INSPIRATION FOR THE MIND, HEART, AND SOUL

+ sierra

The inmyskin Project now presents a talk with sierra:

one: what is your name and where are you located ?

S - Sierra.  The heart of the south, Atlanta, GA

two: what do you feel is your calling in life ?

S - My calling, I believe is to be a storyteller. And to tell stories of people's lives and truths. I just want to remind others that this life is worth living. 

three: when did you realize your self-worth and how has this journey of self-discovery been for you ? what have you learned the most about yourself ?

S - Of course it is the most cliche moment of the girlhood story where someone breaks your heart. But that is in fact what happened. A relationship ended with whom I thought was the love of my life. Afterwards I had to put myself back together. I had to figure who I was. I was so focused on that person that I had no idea who I was. Then one day I said to myself, "You didn't lose a person, you lost yourself." That changed my mindset to begin the journey of her, a beautiful one might I add. It has been one of ups and downs. Although I say it is beautiful, I will not lie some days are ugly. I have learned to be okay with those ugly days, to not exclude and repress those feelings. The most that I have learned about myself up until this point is how I communicate and the value of communicating your truth. 

four: how has your struggles helped you to become a better woman ?

S - I like to call them lessons. Everything that I have gone through has been a lesson to teach me about the world, teach me about myself and how those two interact. The have helped me realize that I am the most important thing. When you place yourself at the center of your life, everything else falls into place. I was diagnosed with Grave's Disease when I was 12 years old. And then also learn in my 22nd year that I had Polycystic Ovarian Syndrome. Both of which shaped my girlhood and defined who I was as a woman. With Grave's Disease features such as my eyes and neck were enlarged. At a point in my life where your outward appearance as an teenager played a important role in how you were treated. I believed that I wasn't beautiful. It was a truth because I wasn't the 'ideal' pretty that all the others girls were. Due to my PCOS, which I didn't know of until later, I've always had excessive facial and body hair. And to be taunted about it or be called a man was never an easy pill to swallow. I would try so hard to be the picture of the girl that everyone wanted. Even as a tomboy at heart, I wore my smaller and v-cut shirts that would place emphasis on my growing breasts. My pants were never the right size either too baggy or too tight. I tried to change my hair to hide my eyes and my neck. Always trying to fit myself into these spaces that I didn't belong.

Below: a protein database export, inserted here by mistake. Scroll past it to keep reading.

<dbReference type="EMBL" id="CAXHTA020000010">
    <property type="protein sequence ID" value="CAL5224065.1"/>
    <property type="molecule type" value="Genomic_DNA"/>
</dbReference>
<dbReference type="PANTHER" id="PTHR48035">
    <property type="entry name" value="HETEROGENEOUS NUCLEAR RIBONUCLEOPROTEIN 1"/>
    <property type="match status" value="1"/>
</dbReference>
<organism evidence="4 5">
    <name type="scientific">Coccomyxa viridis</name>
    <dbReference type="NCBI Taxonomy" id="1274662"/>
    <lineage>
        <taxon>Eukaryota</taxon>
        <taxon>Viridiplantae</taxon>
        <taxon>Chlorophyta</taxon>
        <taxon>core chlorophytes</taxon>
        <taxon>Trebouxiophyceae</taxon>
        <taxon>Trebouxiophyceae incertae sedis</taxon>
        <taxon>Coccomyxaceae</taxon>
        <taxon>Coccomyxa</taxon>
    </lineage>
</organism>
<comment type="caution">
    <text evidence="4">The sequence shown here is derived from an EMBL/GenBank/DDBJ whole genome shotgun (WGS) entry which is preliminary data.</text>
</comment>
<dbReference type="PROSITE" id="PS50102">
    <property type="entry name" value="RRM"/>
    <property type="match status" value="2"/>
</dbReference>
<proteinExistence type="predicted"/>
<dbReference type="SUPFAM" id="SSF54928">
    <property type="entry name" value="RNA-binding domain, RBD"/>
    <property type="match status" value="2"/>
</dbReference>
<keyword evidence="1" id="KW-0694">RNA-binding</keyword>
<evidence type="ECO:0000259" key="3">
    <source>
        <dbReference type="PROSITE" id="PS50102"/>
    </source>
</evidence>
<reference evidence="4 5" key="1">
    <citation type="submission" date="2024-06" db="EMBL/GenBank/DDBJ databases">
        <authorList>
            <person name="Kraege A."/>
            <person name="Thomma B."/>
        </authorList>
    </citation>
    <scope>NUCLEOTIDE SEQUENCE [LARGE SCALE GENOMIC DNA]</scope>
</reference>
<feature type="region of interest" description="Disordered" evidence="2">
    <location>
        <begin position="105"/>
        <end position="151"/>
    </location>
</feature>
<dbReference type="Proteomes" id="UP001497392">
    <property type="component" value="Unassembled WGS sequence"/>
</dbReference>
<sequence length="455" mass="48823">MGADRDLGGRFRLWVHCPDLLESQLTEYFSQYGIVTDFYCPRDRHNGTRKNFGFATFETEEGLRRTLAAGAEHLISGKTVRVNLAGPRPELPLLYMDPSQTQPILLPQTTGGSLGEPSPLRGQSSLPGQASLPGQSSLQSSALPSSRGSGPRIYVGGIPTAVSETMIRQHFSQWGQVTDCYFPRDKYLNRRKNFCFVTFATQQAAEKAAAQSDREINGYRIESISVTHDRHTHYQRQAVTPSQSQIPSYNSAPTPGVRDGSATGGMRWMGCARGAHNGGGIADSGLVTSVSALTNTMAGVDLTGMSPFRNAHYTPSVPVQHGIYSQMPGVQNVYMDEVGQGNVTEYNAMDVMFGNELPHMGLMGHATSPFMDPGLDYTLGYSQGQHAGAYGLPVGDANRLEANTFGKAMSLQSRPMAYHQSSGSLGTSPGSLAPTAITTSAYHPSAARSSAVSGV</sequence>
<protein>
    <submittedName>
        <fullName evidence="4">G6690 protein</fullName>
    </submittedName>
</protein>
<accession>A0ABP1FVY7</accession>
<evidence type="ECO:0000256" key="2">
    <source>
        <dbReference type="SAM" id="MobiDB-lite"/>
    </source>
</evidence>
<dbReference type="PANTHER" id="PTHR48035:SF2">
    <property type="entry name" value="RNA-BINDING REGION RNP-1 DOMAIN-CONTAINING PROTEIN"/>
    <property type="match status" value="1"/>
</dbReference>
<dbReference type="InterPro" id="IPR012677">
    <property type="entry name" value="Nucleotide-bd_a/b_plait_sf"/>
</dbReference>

It wasn't until later on that I understood that I am the only one that should be defining my womanhood. That I don't have to be someone else's pretty or their version of what feminine is. I am mine and my pretty is enough. It took a lot of writing and reassuring myself to believe this. This ultimately has been my greatest lesson as a woman. 

five: who or what motivates you to create ?

S - God. Life. Love. People.

six: what is your long time passion in life ?

S - To live life abundantly. 

seven: if you could give any tips or advice to the young girls and women around the world who suffer with loving and accepting who they are, what would you say ?

S - Find an affirmation that you can wake up and tell yourself. Do that every single day. Find people who see beyond the point that you're at in your life, those people see who will become and will remind you of that. 

eight: what do you feel needs to be told to our beautiful women of color ? do you feel that us women of color hear those words often ? if not, what can we do as a community to change that. . .

S - "Take up all the space that you require. Don't allow anything or anyone to make you small." I think it is being said but it cannot be repeated enough. There are communities and spaces that exist for women of color, the work just has to be continued. 

Are there any social media links that you'd like to share, if so please do not hesitate to leave the links down below. 

S - Twitter: @sierrachas